Placebos, Amazon, Mars, Offices, Taleb


Hic sunt camelopardus: this historical edition of The Browser is presented for archaeological purposes; links and formatting may be broken.

If you use an Apple Mac, consider downloading our new reading app, Gentle Reader for Mac (https://geo.itunes.apple.com/app/gentle-reader/id1266427036?mt=12) . Browser subscribers can read and save all of The Browser’s recommended articles in Gentle Reader. (When you sign into Gentle Reader, use the same email address that you use for your Browser account, so that Gentle Reader recognises you as a Browser subscriber.)

Powerless Placebos

Scott Alexander | Slate Star Codex | 31st January 2018

Placebo effects have been grossly over-rated. Placebos may have some minor value in alleviating pain, and there are anecdotal cases of otherwise inexplicable remissions, but clinical studies tend to conflate the placebo effect with regression to the mean: Most sick people get better eventually. The outlier is acupuncture, which does seem to work: “Maybe there’s some deep psychological reason why having needles in your skin intuitively feels like the sort of thing that should alleviate pain” (1,080 words)

Amazon Health

Ben Thompson | Stratechery | 31st January 2018

How Amazon’s ambitions to expand into health care may play out in practice. “Having first built an interface for its employees, and then a standardized infrastructure for its health care suppliers, Amazon converts the latter into a marketplace where benefit managers, insurance administrators, distributors, and pharmacies compete to serve employees. Once that marketplace is functioning, Amazon offers that standard interface to every large employer in America” (1,900 words)

Life On Mars

Ted Anton | Nautilus | 1st February 2018

We may yet find microbial life on Mars — and those microbes may be our ancestors, if spores from Mars, carried on asteroids, seeded life on Earth, as some contend. The evidence is scant, scientists are still poring over the data from 1970s missions, looking for new clues and patterns, but it seems probable that conditions on Mars were never more hostile, and for a long time more propitious, than the conditions in which we imagine life to have emerged on Earth (3,100 words)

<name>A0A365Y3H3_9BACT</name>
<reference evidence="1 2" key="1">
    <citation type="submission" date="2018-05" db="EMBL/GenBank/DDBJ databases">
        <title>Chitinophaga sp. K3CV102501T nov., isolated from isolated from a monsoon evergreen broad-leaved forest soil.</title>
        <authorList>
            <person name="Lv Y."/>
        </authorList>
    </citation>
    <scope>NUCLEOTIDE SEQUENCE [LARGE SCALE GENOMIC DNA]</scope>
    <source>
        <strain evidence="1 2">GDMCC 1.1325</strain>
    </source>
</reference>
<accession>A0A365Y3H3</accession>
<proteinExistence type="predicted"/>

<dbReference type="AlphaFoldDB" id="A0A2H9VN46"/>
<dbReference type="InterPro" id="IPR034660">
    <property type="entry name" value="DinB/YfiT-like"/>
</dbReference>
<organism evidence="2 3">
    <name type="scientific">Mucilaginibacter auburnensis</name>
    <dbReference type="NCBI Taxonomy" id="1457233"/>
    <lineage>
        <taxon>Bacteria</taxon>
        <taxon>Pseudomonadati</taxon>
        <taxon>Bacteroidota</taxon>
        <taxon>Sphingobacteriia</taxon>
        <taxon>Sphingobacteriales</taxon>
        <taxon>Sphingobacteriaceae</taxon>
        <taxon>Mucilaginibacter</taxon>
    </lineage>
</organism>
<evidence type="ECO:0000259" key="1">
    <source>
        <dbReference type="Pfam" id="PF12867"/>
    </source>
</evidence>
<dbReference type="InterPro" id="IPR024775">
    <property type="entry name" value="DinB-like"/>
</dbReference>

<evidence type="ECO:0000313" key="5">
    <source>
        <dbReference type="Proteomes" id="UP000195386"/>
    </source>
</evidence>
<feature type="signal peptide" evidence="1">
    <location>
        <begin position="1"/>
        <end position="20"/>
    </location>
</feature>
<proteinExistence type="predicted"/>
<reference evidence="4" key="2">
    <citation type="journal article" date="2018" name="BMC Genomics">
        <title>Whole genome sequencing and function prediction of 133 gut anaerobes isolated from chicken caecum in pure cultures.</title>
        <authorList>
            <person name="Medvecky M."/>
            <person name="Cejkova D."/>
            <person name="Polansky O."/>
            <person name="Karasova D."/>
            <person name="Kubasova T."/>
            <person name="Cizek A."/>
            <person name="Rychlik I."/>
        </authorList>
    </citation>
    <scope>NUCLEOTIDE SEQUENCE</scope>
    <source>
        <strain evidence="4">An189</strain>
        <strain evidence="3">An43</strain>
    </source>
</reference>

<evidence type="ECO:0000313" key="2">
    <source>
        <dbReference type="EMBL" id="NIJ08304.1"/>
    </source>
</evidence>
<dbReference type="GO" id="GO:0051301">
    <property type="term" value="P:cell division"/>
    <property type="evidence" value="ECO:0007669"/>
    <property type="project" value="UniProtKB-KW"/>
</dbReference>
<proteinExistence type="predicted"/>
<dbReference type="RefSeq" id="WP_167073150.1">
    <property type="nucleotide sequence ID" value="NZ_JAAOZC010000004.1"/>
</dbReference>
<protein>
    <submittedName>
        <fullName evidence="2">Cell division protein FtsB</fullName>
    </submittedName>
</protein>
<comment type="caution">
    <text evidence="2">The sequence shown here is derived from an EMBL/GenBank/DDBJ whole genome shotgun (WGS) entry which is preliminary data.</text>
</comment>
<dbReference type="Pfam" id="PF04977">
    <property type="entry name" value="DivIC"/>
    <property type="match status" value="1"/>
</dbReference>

The Myth Of The Open Plan Office

Peter | The Drawing Board | 31st January 2018

Does anybody still believe that open-plan offices increase productivity? And, if not, why do so many big companies still favour them? “Every time I’m in a WeWork or similar trendy co-working office, they seem to be getting more and more subdivided: Members will almost always pay a premium for a tiny glass-walled interior closet compared to a seat in an open bullpen. The closer the decision making is to the actual occupants, the higher the premium becomes on privacy” (740 words)

Pareto, Taleb And The Tails Of Income Distributions

Branko Milanovic | Global Inequality | 8th January 2018

On the importance of sampling in economic statistics, with particular reference to the work of Nassim Nicholas Taleb. “If you surveyed Bill Gates this year but never before and never again (which is very likely since people with his wealth are extremely rare), this year’s US mean income and inequality will turn out extremely high. You would then have hundreds of research papers written about what special policy made US inequality shoot up, while the true reason was the sampling” (1,160 words)

Video of the day Mr Bean, Master Of Comedy

What to expect:

In praise of Rowan Atkinson, the most talented British comedian since Charlie Chaplin (8’56”)

Thought for the day

The problem with temptation is that you may not get another chance
Laurence Peter

Podcast of the day Human Behaviour | Masters Of Business

Barry Ritholz talks to Thomas D. Gilovich, professor of psychology at Cornell, about behavioural economics
(1h 11m)

Join 75,000+ curious readers who grow with us every day

No spam. No nonsense. Unsubscribe anytime.

Great! Check your inbox and click the link to confirm your subscription
Please enter a valid email address!
You've successfully subscribed to The Browser
Welcome back! You've successfully signed in
Visitors from India: if you've had trouble renewing or signing up, please email support@thebrowser.com and we'll give you a free subscription
Could not sign in! Login link expired. Click here to retry
Cookies must be enabled in your browser to sign in
search